Behind the Rent Strike – 1974

This Grierson Award-winning film deals with the rent strike undertaken by 3,000 Kirby New Town tenants, shortly before Christmas 1973, as a protest against the Housing Finance Bill.

The two short films above were made by Nick Broomfield who has gone onto international fame with such productions as Biggie & Tupac, Kurt & Courtney and Aileen – Life and Death of a Serial Killer. These are not commercially available and this may be your only chance to see them.

All that Glitters – 2004

Produced before the announcement of the successful bid, the documentary explores what might happen if the Olympics comes to London. It looks at the broken promises of the 1980s Docklands development and the almost identical pro-Olympic claims and promises

The producer of this film, Naomi Rodriguez, will be delivering a short introduction

Plus more films to be announced on the day.

2.00PM until late
Sussex Pub, 107a Culford Rd, London, N1 4HT
£2entry Sunday November 20
Nearest station: Dalston Kingsland

Film Day Flyer (pdf)

We Need Housing For the People Not For the Rich

Letter and Editorial from the Hackney Gazette

In the Gazette article “Homes Shortage Crisis Claim” (20th October 05) MP Meg Hiller is just making the same points she made in the House of Commons on 15th June. Meg wants to see more “affordable, family-sized homes.” What she doesn’t call for is more council housing.

As a newcomer to Hackney affairs, Meg won’t remember this, but we saw estates like Stonebridge and Laburnum being built in Shoreditch by Hackney Council not that long ago. Then the Council told us that the Tory government had stopped council house building. We have had Tony Blair in power for eight and a half years and still we see no new council housing.

Labour are now as opposed to council housing as the Tories ever were.

When people come to see us at Hackney Independent advice surgeries they ask us to help them get a council flat big enough for their family. They never ask for “affordable homes” or “shared ownership.” These schemes are only available to people who are in secure well-paid jobs.

Hackney Independent carried out a door-to-door survey of 100 people in Shoreditch. We asked if people would like to see more council housing and more private housing built in Shoreditch.

Eight out of ten wanted to see more council housing. No-one said only private housing. Most of those who thought we needed both agreed that council housing was more important. While Meg puts out press releases calling for “affordable housing” her own party is busy approving plans for more and more luxury flats in Shoreditch, while trying to sell off as many council estates as it can. You have to judge a party by what is does, not what it says. Labour in Hackney means less council housing and more luxury flats. Hackney Independent campaigns as part of the community to save the council housing we have and to build more council housing for overcrowded tenants and our young people.

Peter Sutton
Hackney Independent

Hackney Gazette editorial

‘Sardines in a Can’

The lives of thousands of the borough’s kids are blighted because they live in overcrowded housing. An estimated 9,000 Hackney families suffer severely cramped conditions in households unsuitable for their size, a shock report by homeless charity, Shelter, has revealed. Many sleep in makeshift beds on dining-room, lounge or hallway floors because of lack of space, or have to share a bedroom with their parents – and in some extreme cases teenagers of the opposite sex are forced to share a bedroom. Lack of privacy places stress on family relationships and affects children’s education because they have nowhere to study or do their homework. It is a consequence of a chronic shortage of family-sized social housing.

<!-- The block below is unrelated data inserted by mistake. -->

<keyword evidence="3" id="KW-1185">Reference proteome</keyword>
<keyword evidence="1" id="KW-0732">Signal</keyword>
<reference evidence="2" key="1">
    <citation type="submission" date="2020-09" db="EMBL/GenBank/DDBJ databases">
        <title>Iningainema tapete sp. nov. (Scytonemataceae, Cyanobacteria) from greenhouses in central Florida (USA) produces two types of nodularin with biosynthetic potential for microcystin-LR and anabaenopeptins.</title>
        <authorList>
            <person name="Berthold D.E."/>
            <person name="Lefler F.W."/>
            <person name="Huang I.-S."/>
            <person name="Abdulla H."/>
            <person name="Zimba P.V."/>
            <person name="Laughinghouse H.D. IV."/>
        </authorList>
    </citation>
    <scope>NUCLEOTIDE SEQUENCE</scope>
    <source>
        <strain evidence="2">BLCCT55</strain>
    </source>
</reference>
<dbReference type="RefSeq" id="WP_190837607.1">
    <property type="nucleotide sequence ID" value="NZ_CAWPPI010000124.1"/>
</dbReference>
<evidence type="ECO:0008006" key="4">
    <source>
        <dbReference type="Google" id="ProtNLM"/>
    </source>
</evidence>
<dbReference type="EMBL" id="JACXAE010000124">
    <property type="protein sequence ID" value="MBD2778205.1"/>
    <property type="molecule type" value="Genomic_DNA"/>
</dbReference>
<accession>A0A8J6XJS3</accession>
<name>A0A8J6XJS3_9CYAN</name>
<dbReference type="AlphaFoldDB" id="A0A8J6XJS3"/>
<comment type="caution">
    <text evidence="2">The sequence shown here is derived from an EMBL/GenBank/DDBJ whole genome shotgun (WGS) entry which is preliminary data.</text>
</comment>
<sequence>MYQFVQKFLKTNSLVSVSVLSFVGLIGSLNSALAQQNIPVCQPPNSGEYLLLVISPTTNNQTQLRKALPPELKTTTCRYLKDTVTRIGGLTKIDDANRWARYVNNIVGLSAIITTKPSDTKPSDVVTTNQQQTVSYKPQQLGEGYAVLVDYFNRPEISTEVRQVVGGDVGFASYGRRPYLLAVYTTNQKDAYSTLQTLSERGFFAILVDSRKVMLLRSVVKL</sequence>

In the past 20 years, the country’s public housing stock has contracted by more than a third, in part down to the sell-off of homes under the right-to-buy scheme. In an effort to free-up larger properties, tenants in homes too big for their housing needs are being given incentives to move to smaller council accommodation, but it is just tinkering. Sooner or later, society may have to grasp the nettle and accept the somewhat unpalatable reality that nobody has a God-given right to have as many children as they want when resources are scarce and taxpayers are expected to foot the bill. Until then the government needs to make the cash available to build more family-sized council and housing association homes in the borough and end the misery of overcrowding for good.

A Change Has Got To Come…

Hackney Independent has been working with tenants and residents in Hoxton and Haggerston to try and create an independent group that puts the interests of working people (the majority of Hackney’s population) first.

For over 5 years we have supported campaigns to protect vital community services in Shoreditch, worked with tenants to tackle housing issues such as repairs and regularly put out a free newspaper that tells a very different story from the glossy spin of Hackney Today. Our main focus is on community politics but when we stood candidates in Haggerston in the last council elections we came within 90 votes of beating the Labour party.

We don’t pretend to have all the answers and certainly don¹t have a ‘party line’. We are currently talking with people on estates in Haggerston to see if they might be interested in helping to elect independent candidates who would report directly to residents. In the past we have pledged to commit any councillor’s salary towards creating a drop in centre so that people can report issues and problems directly to any elected representative.

We’d also like to talk with others in the borough who might want to share ideas or group together to work towards building an independent alternative to the main establishment parties. For those who are genuinely interested you can contact us through this website: or leave a message on 0207 684 1743.